Gallery: The Oatmeal Cartoonist Helps Raise $1 Million to Turn Old Niko...

 

Matthew Inman, better known as the creator of the online cartoon, “The Oatmeal“, may quite possibly have pulled off the greatest feat of crowdsourcing in recent memory.  After hearing that Nikola Tesla’s derelict old Wardenclyffe laboratory in New York was in danger of of being sold or knocked down, the cartoonist made a plea to the internet community to raise funds to purchase the $1.6 million parcel.  Within the first 6 hours, The Oatmeal had raised a quarter of a million dollars, and the figure is steadily rising.

For those who have never heard of the brilliant Nikola Tesla, we refer you to the Oatmeal’s informative cartoon, “Why Nikola Tesla was the greatest geek who ever lived” for a little background.  Tesla’s Wardenclyffe lab, built for the Chicago World’s Fair in 1893 to generate electricity from Niagra Falls, has been in a state of disrepair for decades with windows boarded, surrounded by barbed wire, weeds, and signs that warn trespassers (usually Tesla fanatics) to stay out.

Jane Alcorn, the president of the non-profit  The Tesla Science Center at Wardenclyffe, made a request through their Facebook page earlier this month calling for donations in hopes of turning the old brick building into a museum.  Several people sent Inman links to her request, and the cartoonist illustrated a humorous petition of his own and posted it on his website.  In less than a week, the Tesla Science Center reached its goal of $850,000 thanks to over 200,000 contributors from all over the world.  The funds were enough to receive a matching grant from the state of New York to meet the seller’s asking price for the land.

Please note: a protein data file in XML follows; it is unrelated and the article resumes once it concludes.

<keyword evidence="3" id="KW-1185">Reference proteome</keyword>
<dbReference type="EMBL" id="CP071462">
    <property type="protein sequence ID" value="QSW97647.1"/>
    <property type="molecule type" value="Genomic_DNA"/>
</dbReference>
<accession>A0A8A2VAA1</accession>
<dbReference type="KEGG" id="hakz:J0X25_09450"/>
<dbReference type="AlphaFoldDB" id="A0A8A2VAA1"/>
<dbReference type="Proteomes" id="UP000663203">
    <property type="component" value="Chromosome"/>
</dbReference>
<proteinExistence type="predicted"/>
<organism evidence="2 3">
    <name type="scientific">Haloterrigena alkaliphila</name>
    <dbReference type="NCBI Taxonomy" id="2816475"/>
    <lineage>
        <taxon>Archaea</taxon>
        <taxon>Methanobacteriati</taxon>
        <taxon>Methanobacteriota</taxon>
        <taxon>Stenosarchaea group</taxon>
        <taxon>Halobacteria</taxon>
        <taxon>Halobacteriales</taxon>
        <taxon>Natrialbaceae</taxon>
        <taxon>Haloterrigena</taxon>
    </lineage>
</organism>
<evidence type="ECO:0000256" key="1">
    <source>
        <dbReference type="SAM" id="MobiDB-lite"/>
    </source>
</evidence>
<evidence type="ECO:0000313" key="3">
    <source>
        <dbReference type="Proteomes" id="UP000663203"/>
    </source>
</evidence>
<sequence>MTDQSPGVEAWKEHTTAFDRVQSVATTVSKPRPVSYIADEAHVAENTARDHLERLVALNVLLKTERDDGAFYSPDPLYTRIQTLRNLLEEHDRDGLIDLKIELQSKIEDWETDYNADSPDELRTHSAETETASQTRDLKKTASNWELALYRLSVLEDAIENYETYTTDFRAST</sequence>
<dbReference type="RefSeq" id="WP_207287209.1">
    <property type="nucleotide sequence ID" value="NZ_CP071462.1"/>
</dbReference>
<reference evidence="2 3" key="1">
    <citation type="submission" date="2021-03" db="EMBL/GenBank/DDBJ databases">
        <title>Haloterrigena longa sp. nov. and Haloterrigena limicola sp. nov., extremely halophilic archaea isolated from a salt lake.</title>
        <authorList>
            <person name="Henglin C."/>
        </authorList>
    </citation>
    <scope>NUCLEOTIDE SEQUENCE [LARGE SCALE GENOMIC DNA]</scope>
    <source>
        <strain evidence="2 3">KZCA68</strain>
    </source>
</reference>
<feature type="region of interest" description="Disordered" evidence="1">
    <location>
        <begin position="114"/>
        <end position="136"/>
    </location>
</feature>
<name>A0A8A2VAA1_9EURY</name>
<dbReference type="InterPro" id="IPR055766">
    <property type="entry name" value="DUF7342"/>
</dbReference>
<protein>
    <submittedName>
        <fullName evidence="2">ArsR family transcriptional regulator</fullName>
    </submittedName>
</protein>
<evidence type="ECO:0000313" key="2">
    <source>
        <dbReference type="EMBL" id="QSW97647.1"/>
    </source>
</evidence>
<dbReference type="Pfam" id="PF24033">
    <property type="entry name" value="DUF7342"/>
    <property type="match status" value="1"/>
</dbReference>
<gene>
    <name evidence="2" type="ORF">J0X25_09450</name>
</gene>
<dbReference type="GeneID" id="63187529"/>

By harnessing the power of his fellow geeks, Inman and Alcorn were able to raise sufficient money to buy Wardenclyffe as well as garner the support and the pro bono services of architects and other industry professionals.  The Tesla Science Center hopes to make an offer for the lab within the near future, with plans to rehab the building in honor of the inventor and reconstruct the building’s iconic 180-foot tower.  “It’s clear from this crowdsourcing effort that there are a lot of people that are very serious about Tesla, and we hope his name becomes much more widely known in the years to come,” said Mary Daum, the Center’s treasurer.  Donations can still be made through the organization’s website.

+ The Tesla Science Center at Wardenclyffe

+ The Oatmeal

Via NPR

Lead photo from Wikipedia

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1 Comment

  1. bthinker bthinker August 25, 2012 at 12:46 pm

    The most important huamn to ever exist, without which none of us would have come to be. AC current, Xray, Radio, Induction motor, brushless motor, solar panel, Television, Remote controled devices, anything that uses waves to operate. He was the king of science. I’d advise you all look into his self biography or documentory by phenomena/ the genius who lit the world.

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